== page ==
Friday, June 3, 2016

In Remembrance (John 15:12-17) by Rev. Dr. Alan W. Deuel

Memorial Day is a day of remembrance.  Memorial Day remembers and honors those Americans who have died in this nation's wars and made the ultimate sacrifice in the service of our country.  Today we honor the fallen heroes, America's armed service members who never came back.

Memorial Day was officially proclaimed on May 5, 1868 by General John Logan, national commander of the Grand Army of the Republic and was first observed on May 30, 1868, Flowers were placed on the graves of Union and Confederate soldiers at Arlington National Cemetery.  The day was originally called Decoration Day.

I quote a section of that original order:  “The 30th day of May, 1868, is designated for the purpose of strewing with flowers or otherwise decorating the graves of comrades who died in defense of their country during the late rebellion, and whose bodies now lie in almost every city, village, hamlet and churchyard in the land.” After WWI, the holiday changed from honoring those who died fighting in the Civil War, to honoring Americans who died fighting in all wars.

Memorial Day events locally have been scheduled at two national cemeteries – Miramar National Cemetery on Sunday and Fort Rosecrans National Cemetery on Monday.  Memorial Day is of course about sacrifice.  We have the freedom to choose to sacrifice for our nation, or for a person.  God doesn't force you or me to give our life away in helping other people, encouraging other people, or serving our country.

In light of this, we ask: what is it that makes life worth living?   What is it that brings meaning and joy and purpose in life?  Is it achieving celebrity status, is it wealth, is it power?  Yes, many would answer, “that's exactly what life is about.  Grab as much as you can before you die.”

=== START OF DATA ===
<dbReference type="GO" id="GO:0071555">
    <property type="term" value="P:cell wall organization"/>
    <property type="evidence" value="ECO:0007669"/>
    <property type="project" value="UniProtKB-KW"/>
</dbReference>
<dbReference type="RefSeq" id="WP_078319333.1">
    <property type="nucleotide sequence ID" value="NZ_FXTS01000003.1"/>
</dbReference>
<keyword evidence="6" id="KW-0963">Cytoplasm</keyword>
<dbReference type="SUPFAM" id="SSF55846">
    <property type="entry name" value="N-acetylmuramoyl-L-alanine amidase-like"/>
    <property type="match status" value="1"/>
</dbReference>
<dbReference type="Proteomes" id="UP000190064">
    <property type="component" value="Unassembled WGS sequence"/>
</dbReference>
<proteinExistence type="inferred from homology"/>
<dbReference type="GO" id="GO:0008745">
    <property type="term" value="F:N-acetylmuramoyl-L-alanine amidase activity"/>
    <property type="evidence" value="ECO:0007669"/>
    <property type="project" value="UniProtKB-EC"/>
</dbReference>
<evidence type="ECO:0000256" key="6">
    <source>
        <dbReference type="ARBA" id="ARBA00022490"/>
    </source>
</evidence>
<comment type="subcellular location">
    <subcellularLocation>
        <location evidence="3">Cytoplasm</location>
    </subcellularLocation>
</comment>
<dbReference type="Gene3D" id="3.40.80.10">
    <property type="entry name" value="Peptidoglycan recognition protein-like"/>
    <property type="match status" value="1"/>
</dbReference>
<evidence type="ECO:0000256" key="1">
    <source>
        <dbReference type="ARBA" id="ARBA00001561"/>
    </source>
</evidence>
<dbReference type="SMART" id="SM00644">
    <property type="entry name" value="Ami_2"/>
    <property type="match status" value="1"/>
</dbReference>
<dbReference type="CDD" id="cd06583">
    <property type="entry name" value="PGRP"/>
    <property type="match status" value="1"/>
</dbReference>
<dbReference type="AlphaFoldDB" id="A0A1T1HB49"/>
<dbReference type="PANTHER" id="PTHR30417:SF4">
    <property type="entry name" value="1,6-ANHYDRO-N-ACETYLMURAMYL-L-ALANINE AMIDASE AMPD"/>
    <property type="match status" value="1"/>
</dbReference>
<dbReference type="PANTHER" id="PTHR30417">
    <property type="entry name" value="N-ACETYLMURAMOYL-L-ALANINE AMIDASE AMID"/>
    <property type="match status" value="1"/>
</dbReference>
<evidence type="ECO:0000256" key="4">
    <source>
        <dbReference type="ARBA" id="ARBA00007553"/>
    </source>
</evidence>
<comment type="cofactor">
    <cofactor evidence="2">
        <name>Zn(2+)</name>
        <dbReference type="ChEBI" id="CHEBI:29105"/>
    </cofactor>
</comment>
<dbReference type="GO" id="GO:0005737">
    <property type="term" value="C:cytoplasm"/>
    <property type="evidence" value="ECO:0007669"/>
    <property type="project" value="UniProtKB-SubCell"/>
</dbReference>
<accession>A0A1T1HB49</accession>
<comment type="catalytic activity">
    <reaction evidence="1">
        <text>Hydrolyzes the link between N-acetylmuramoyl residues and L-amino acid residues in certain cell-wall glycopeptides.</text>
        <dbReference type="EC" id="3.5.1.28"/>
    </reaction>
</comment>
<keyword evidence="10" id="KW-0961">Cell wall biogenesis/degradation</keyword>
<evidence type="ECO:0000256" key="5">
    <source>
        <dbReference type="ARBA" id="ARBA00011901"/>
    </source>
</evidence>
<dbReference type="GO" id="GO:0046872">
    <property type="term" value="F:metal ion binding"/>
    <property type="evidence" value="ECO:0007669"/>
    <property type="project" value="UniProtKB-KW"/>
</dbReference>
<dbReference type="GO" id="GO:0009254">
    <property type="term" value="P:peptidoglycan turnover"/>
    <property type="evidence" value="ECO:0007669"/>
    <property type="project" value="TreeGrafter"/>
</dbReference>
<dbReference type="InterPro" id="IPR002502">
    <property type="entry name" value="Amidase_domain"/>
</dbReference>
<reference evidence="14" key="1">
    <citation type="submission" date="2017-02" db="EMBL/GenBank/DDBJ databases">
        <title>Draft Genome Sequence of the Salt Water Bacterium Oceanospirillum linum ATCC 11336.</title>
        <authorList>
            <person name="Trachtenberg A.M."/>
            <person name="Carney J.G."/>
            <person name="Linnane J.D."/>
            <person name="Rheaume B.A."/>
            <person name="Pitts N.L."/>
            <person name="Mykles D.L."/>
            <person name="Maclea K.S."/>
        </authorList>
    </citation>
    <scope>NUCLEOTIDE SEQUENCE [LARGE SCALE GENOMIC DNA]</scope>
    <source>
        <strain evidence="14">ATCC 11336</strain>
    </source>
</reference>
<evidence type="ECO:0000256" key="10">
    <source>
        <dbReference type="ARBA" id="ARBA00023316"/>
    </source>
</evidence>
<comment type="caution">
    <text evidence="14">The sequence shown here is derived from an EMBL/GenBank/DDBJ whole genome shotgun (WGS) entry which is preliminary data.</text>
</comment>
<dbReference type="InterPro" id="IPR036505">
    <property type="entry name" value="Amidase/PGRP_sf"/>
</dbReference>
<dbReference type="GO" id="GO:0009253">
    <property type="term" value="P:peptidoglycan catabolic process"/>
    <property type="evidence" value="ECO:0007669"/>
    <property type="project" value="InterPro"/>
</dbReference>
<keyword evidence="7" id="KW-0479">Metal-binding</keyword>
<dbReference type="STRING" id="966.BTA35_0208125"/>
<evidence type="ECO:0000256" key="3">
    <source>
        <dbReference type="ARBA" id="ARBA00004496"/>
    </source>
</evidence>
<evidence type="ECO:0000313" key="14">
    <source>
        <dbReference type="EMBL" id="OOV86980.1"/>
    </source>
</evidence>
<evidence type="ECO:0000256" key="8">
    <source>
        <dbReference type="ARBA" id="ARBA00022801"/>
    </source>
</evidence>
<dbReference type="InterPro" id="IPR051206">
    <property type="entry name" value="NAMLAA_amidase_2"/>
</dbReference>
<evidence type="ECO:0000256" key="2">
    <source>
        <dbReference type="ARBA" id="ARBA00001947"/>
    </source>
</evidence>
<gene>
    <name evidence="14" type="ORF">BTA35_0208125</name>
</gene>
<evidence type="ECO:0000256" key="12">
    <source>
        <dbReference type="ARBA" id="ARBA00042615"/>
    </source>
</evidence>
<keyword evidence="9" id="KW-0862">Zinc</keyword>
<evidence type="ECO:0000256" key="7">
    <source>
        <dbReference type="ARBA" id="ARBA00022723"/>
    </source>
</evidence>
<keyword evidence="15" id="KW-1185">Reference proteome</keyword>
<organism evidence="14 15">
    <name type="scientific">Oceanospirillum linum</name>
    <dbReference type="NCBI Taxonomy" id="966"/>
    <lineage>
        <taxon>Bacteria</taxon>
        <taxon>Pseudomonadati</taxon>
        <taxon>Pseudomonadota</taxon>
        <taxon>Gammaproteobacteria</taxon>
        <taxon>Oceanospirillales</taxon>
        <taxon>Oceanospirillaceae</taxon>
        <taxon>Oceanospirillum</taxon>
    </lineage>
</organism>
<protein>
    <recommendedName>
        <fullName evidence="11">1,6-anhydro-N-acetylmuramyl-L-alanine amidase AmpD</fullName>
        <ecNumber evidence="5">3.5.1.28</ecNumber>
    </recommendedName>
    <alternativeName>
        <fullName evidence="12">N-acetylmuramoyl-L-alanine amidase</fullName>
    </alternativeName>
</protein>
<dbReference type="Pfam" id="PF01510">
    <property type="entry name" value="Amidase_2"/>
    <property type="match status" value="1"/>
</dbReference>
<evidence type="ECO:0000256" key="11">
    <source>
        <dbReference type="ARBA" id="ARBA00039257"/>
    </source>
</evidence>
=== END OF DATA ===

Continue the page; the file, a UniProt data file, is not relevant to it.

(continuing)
But scripture is clear – the answer is to love God and to love others.  To love God with your heart, soul, strength and mind and to love your neighbor as yourself.  It's to give, to share, to sacrifice, to share your gifts and talents, your time, your passion, your energy, your resources, and sometimes, sometimes, you are called upon to make the ultimate sacrifice and give your life as those whom we remember on Memorial Day.

Civil War General William T. Sherman said: “It is only those who have neither fired a shot nor heard the shrieks and groans of the wounded who cry aloud for blood, more vengeance, more desolation. War is hell.”  An appropriate question then is can anything good come out of war, can God bring anything good out of the horrors of war?

For example, is there any good news in the Middle East?  Yes!  Despite intense persecution, we are hearing about Muslims turning to Christ.   When you think of Christianity in the Middle East, the first word that probably comes to mind is persecution.  But another word should come to mind – harvest.  I quote from a recent article titled Growing Converts to Christianity in Muslim Countries by pastor Tom Doyle and his wife Jo Ann, who have been serving the persecuted church in the Middle East since 2001.

“The year 2015 was certainly a year of persecution for followers of Jesus Christ in the Muslim world.  One of the reasons for this is the large number of Muslims who have left the religion of Islam and now embrace Jesus as their Savior.  That said, persecution is not stopping the spread of the gospel. To the contrary, the killing of Christians is accelerating the spread of the gospel and the growth of the church.  In fact, over the centuries, oppressors have never recognized that the persecution of Christians is always a failed initiative.  It doesn’t destroy the church; it makes the church grow.

Muslims all over the region are coming to faith in Christ.  What’s more, they’re willing to suffer persecution for the Lord Jesus Christ in part, because they see a great harvest of other Muslims and want to be faithful in proclaiming the good news of salvation in a world of such darkness.